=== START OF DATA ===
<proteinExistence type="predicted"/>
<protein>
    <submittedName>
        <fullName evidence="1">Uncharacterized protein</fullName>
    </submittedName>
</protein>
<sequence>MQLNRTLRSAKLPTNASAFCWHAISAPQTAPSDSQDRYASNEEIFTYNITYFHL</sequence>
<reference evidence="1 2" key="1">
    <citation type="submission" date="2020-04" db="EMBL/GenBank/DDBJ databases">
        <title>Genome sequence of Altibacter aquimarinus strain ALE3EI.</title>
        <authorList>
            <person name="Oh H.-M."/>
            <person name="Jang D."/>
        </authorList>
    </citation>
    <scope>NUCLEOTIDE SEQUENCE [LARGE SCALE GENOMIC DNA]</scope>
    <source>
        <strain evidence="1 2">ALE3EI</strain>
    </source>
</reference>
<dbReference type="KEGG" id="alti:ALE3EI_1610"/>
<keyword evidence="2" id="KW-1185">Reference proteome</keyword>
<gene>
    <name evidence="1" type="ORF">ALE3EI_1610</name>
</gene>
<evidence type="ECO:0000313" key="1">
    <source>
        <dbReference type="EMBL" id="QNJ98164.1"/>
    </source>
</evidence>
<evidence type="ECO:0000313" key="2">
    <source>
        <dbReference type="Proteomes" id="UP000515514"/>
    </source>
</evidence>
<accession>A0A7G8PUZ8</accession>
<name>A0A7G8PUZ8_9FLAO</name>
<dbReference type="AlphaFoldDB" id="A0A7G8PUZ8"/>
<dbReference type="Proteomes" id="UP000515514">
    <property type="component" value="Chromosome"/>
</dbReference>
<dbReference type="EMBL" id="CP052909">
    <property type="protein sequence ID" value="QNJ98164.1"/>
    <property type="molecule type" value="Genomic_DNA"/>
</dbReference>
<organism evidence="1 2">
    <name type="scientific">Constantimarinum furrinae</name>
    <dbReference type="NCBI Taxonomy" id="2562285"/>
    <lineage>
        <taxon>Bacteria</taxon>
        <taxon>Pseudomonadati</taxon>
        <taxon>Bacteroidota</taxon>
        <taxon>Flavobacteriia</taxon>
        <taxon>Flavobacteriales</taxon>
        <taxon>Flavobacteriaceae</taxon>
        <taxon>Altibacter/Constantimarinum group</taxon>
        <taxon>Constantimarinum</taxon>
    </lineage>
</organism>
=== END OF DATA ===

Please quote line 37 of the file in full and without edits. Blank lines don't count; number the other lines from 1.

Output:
<name>A0A7G8PUZ8_9FLAO</name>